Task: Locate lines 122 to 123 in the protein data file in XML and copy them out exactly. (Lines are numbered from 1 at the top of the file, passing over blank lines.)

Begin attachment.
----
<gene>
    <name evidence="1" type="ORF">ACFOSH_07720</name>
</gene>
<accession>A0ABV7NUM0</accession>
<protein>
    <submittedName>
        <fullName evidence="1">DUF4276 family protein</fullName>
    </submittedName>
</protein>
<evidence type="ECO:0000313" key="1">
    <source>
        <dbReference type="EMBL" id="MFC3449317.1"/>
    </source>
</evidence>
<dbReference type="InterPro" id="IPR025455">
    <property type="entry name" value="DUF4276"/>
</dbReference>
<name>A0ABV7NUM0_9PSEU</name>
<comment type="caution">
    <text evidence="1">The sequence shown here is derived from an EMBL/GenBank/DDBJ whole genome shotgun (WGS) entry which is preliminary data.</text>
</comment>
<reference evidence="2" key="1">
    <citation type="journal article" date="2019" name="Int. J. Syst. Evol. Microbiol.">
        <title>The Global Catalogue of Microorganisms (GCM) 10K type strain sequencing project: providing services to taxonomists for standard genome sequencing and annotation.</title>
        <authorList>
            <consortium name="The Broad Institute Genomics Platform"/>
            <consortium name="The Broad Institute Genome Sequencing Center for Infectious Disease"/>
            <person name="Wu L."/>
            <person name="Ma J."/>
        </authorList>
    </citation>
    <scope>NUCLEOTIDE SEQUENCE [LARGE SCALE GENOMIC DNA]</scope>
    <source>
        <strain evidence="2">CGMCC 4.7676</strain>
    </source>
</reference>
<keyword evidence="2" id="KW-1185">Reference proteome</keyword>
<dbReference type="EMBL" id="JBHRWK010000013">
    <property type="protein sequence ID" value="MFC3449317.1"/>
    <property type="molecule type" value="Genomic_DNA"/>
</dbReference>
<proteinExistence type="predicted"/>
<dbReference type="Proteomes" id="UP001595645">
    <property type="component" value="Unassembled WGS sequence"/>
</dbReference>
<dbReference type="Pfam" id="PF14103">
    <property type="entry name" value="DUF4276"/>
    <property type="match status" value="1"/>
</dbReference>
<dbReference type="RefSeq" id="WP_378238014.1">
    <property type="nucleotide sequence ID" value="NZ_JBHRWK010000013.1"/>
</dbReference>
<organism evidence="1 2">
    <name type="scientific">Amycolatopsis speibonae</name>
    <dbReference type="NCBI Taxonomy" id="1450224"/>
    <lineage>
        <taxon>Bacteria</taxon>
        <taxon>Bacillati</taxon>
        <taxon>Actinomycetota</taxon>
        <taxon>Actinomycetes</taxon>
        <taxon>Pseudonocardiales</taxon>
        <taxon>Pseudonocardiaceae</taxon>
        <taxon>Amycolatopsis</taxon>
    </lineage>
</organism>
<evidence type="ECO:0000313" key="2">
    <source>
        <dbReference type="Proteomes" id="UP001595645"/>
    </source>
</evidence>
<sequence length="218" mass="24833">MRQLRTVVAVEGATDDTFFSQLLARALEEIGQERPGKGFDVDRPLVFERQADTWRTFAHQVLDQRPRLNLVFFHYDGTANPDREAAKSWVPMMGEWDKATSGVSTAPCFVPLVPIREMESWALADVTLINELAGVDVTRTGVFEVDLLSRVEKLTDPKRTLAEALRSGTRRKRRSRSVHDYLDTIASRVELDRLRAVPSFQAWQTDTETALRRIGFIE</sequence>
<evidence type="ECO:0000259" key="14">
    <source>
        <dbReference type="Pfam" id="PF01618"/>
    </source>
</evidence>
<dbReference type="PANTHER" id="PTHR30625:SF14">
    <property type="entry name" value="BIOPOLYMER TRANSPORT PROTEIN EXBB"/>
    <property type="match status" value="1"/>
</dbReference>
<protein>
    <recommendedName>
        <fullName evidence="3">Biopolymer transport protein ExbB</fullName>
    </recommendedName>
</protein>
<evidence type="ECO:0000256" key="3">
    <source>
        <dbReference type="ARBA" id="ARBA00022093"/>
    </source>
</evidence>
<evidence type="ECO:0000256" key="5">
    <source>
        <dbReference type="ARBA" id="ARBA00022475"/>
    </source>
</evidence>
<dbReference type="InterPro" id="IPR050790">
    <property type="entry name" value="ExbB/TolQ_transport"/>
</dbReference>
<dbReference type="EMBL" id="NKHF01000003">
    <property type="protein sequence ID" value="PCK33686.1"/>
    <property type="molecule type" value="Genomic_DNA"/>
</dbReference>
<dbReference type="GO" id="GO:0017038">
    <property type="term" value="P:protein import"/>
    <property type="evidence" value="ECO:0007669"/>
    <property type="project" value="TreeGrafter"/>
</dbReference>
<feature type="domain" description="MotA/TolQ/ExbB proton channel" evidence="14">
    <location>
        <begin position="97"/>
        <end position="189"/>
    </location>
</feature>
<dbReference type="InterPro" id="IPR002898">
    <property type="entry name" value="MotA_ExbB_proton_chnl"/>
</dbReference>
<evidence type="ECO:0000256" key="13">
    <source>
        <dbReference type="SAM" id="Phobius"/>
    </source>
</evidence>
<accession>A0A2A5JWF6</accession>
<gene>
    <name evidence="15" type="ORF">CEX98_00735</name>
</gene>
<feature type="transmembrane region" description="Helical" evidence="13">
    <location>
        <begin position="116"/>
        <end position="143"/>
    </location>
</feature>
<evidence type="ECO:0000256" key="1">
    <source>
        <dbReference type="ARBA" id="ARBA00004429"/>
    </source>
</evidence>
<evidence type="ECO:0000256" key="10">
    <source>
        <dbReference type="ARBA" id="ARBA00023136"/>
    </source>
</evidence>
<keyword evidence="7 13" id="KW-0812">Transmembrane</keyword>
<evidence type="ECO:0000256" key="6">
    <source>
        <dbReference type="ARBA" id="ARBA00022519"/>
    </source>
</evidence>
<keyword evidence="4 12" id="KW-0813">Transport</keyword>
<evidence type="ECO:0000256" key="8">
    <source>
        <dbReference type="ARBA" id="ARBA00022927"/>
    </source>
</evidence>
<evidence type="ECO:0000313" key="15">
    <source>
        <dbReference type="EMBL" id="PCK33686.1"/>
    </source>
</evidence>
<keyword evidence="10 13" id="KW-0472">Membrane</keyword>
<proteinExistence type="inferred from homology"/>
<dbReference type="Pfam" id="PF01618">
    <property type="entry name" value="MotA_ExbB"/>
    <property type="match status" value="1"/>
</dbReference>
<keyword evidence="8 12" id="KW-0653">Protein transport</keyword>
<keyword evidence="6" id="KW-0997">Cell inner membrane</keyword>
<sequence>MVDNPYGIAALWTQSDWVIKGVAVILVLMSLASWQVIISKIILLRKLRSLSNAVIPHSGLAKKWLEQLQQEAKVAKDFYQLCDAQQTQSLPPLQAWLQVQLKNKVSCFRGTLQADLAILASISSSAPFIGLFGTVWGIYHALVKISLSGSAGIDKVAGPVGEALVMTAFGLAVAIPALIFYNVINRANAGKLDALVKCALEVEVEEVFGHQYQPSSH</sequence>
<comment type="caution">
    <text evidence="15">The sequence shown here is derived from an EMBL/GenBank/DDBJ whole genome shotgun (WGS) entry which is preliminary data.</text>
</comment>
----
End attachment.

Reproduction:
<accession>A0A2A5JWF6</accession>
<gene>